Returning from Natural Products Expo West, I was struck by the fact that thousands of natural products retailers invest their time and money to attend the show. They go to find out the latest about the industry, to be educated about regulations and processes, to be inspired and reminded why they are in this business, and to see what’s new or what they can bring back to their stores.
These people want to leave informed so they can communicate their knowledge to their customers. Many of them take the concept that they are the gatekeepers of what’s good for their community very seriously. This is a proud tradition of the natural products industry, as I wrote in Part 1 of this multi-part series on Natural Products Gatekeepers.
Store Staff Turnover
But this is only the good part of the story. For every informed and committed store staffer, there are many others who are just passing through. At the show, I was told by several of my dietary supplement industry colleagues that their biggest issue was educating store staff. It wasn’t for lack of trying, nor was it for lack of access. It’s because store staff come and go and no institutional knowledge is passed on to their replacements. There is no long-term return on the investment of educating store staff when there is such frequent turnover, but companies still feel the need to do it.
For every informed and committed store staffer, there are many others who are just passing through.
And here’s why.
Our research, as well as other industry research, points to how influential store staff can be to closing a sale. This is particularly true of dietary supplements, functional foods, and personal care. These sales require knowledge of the category and of the individual brands. Customers ask about the quality and sourcing of ingredients, the dosage, safety, efficacy, and (of course), which brand is the best.
For these categories, much of the marketing is reliant on product packaging and the education of the store staff. Many of these brands don’t have the dollars to spend on outbound marketing. They often rely on discounts to drive trial. They rely on the bottle label or the box to do the heavy lifting, which is really too much to ask. An enthusiastic store staffer who is educated about the brands can sway a consumer toward a brand that’s not on sale. Furthermore, their influence goes up exponentially when they deal with consumers who are new to the category, consumers who come in asking a ton of questions.
What’s happening though, is that less and less store staff can do much more than know where the products are shelved. They often show their expertise by reading the labels along with their customers — in other words, they don’t engender a ton of confidence.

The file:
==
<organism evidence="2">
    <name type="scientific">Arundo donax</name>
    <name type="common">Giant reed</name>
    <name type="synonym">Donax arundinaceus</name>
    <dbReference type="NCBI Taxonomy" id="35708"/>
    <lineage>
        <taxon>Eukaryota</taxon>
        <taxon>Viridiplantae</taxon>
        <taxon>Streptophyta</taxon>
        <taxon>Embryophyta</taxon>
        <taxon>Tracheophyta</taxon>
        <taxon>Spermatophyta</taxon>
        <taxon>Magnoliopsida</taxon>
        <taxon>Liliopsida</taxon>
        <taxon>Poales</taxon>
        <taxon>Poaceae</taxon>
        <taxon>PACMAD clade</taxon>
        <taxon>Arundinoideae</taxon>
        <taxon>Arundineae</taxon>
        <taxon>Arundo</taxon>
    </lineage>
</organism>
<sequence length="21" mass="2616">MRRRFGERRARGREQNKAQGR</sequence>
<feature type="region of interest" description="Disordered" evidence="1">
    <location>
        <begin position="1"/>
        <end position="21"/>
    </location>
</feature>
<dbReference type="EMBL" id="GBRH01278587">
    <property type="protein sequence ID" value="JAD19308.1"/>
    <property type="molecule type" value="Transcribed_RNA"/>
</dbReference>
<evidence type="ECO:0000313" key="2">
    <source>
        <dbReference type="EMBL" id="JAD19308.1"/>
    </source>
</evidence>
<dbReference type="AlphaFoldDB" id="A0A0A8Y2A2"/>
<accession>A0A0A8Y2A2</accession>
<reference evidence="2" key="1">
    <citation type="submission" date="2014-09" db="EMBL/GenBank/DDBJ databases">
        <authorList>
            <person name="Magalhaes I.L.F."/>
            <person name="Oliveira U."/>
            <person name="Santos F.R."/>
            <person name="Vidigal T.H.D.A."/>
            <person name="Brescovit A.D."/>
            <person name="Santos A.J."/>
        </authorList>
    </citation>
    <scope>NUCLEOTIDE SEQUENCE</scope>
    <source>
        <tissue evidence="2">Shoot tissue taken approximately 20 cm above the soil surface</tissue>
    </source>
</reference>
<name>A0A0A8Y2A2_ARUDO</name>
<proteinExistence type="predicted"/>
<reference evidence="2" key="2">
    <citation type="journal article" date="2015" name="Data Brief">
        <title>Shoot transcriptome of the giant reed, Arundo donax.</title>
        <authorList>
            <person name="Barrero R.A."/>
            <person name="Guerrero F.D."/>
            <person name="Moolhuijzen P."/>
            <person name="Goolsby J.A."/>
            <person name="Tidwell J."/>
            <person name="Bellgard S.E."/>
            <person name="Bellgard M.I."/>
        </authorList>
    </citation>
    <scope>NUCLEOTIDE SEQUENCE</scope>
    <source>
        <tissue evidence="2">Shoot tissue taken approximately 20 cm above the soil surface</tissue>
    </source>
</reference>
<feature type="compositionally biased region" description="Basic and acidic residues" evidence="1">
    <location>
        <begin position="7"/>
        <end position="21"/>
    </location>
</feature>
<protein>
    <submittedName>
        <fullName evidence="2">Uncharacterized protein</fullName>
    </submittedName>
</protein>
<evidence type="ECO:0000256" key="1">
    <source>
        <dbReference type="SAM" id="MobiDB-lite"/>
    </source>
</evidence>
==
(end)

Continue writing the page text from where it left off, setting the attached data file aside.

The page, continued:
Diminishing Influence Over Natural Products Purchases
Which brings me to the other piece of data we’re noticing. When we ask consumers in our research studies what resources influence them the most when researching products, their own online research is by far the most common answer. That should not come as a surprise, but one of the least common answers is information from store staff. In the past, our research concluded that people don’t like to admit in surveys that they go to stores for advice, but the percentages have been going down over the years. Couple that with the decline in educated store staff, and I’m starting to believe it’s because store staff are no longer a good source of information.
There is a difference between independents and large stores/chains. The former tends to have more dedicated staff than the latter. But more people shop bigger stores, which is why I’m paying more attention to the trending from this consumer data.
There are stores across the country that know how valuable an educated store staff can be. Stores like Willner Chemists in New York City are renowned for their knowledge. They invest heavily in a knowledgeable team. They certainly don’t invest in aesthetic makeovers. Ask any dietary supplement company or sales rep if they want to be on the Willner shelves and they say yes before you can finish the question. Stand in the aisles for a half hour and watch how efficiently customers are guided from the shelves to the check-out counter. The aura of confidence is palpable throughout. The sales are consistently high.
Willner and other stores like it are prime examples of how being the informed gatekeeper is the best guarantee for longevity, and the best defense against online discount sales and chains.
The Online Option
So what’s a manufacturer to do in a world where they have to educate an ever-changing store staff? What’s a store or chain to do when they know how influential store staff can be, but can’t keep them long enough? And how do you answer the complaint that consumers go to stores to get information and then go online to buy the product?
The old model of sending an educator or a sales rep to a store to train is effective, but costly and time-consuming. And repeating it constantly can be demoralizing. Many companies have known this for a while and have been trying to incorporate an online and on-demand model. But the problem is that this often requires store staff to do the training on their own time. When I’ve asked if there is any data showing how effective each option is, 9 times out of ten, I get a smirk, shrug, or a sheepish expression of, “Not really.”
Some stores have adopted clear store standards and invest in training new staff on those standards. That is not too helpful to brands trying to differentiate themselves from others, but it provides a degree of confidence that consumers feel and trust.
What’s missing from this is a direct brand-to-consumer effort that relies on the fact that people like to do their research online. And that’s what I’ll investigate in Part 4 of our Natural Products Gatekeepers series.